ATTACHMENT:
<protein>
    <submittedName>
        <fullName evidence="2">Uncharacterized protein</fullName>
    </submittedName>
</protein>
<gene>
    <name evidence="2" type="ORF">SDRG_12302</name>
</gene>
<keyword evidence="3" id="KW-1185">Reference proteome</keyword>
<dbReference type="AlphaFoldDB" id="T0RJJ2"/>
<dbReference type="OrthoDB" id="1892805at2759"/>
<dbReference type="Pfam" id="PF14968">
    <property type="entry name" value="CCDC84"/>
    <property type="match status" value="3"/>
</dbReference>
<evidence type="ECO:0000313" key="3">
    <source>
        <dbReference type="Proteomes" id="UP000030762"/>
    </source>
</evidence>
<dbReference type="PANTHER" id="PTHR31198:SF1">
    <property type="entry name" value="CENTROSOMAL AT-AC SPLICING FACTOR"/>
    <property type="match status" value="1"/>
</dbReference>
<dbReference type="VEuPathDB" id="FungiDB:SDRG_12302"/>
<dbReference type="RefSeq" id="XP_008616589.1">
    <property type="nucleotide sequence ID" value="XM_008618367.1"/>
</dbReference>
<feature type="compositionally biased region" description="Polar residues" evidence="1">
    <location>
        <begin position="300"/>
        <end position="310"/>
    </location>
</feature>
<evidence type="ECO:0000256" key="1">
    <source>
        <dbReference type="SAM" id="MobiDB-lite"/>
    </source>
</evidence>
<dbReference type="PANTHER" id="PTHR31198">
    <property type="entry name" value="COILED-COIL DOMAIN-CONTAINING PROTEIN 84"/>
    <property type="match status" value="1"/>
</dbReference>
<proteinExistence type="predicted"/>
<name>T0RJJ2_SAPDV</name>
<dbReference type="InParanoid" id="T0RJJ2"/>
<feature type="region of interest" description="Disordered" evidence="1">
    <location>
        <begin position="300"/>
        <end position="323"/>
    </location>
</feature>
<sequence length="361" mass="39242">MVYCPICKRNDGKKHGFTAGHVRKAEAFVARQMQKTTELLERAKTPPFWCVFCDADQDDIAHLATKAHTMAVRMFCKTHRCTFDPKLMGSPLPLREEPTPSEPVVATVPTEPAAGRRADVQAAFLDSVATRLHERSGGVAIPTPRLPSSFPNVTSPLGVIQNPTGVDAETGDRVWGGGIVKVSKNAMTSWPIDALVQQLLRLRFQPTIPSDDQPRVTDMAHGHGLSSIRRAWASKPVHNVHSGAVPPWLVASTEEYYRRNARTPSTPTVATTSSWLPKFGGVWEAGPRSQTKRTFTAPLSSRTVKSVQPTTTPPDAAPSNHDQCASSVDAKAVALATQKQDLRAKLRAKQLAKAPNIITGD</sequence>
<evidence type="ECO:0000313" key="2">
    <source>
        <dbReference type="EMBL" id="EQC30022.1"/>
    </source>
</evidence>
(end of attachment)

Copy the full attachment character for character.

<protein>
    <submittedName>
        <fullName evidence="2">Uncharacterized protein</fullName>
    </submittedName>
</protein>
<gene>
    <name evidence="2" type="ORF">SDRG_12302</name>
</gene>
<keyword evidence="3" id="KW-1185">Reference proteome</keyword>
<dbReference type="AlphaFoldDB" id="T0RJJ2"/>
<dbReference type="OrthoDB" id="1892805at2759"/>
<dbReference type="Pfam" id="PF14968">
    <property type="entry name" value="CCDC84"/>
    <property type="match status" value="3"/>
</dbReference>
<evidence type="ECO:0000313" key="3">
    <source>
        <dbReference type="Proteomes" id="UP000030762"/>
    </source>
</evidence>
<dbReference type="PANTHER" id="PTHR31198:SF1">
    <property type="entry name" value="CENTROSOMAL AT-AC SPLICING FACTOR"/>
    <property type="match status" value="1"/>
</dbReference>
<dbReference type="VEuPathDB" id="FungiDB:SDRG_12302"/>
<dbReference type="RefSeq" id="XP_008616589.1">
    <property type="nucleotide sequence ID" value="XM_008618367.1"/>
</dbReference>
<feature type="compositionally biased region" description="Polar residues" evidence="1">
    <location>
        <begin position="300"/>
        <end position="310"/>
    </location>
</feature>
<evidence type="ECO:0000256" key="1">
    <source>
        <dbReference type="SAM" id="MobiDB-lite"/>
    </source>
</evidence>
<dbReference type="PANTHER" id="PTHR31198">
    <property type="entry name" value="COILED-COIL DOMAIN-CONTAINING PROTEIN 84"/>
    <property type="match status" value="1"/>
</dbReference>
<proteinExistence type="predicted"/>
<name>T0RJJ2_SAPDV</name>
<dbReference type="InParanoid" id="T0RJJ2"/>
<feature type="region of interest" description="Disordered" evidence="1">
    <location>
        <begin position="300"/>
        <end position="323"/>
    </location>
</feature>
<sequence length="361" mass="39242">MVYCPICKRNDGKKHGFTAGHVRKAEAFVARQMQKTTELLERAKTPPFWCVFCDADQDDIAHLATKAHTMAVRMFCKTHRCTFDPKLMGSPLPLREEPTPSEPVVATVPTEPAAGRRADVQAAFLDSVATRLHERSGGVAIPTPRLPSSFPNVTSPLGVIQNPTGVDAETGDRVWGGGIVKVSKNAMTSWPIDALVQQLLRLRFQPTIPSDDQPRVTDMAHGHGLSSIRRAWASKPVHNVHSGAVPPWLVASTEEYYRRNARTPSTPTVATTSSWLPKFGGVWEAGPRSQTKRTFTAPLSSRTVKSVQPTTTPPDAAPSNHDQCASSVDAKAVALATQKQDLRAKLRAKQLAKAPNIITGD</sequence>
<evidence type="ECO:0000313" key="2">
    <source>
        <dbReference type="EMBL" id="EQC30022.1"/>
    </source>
</evidence>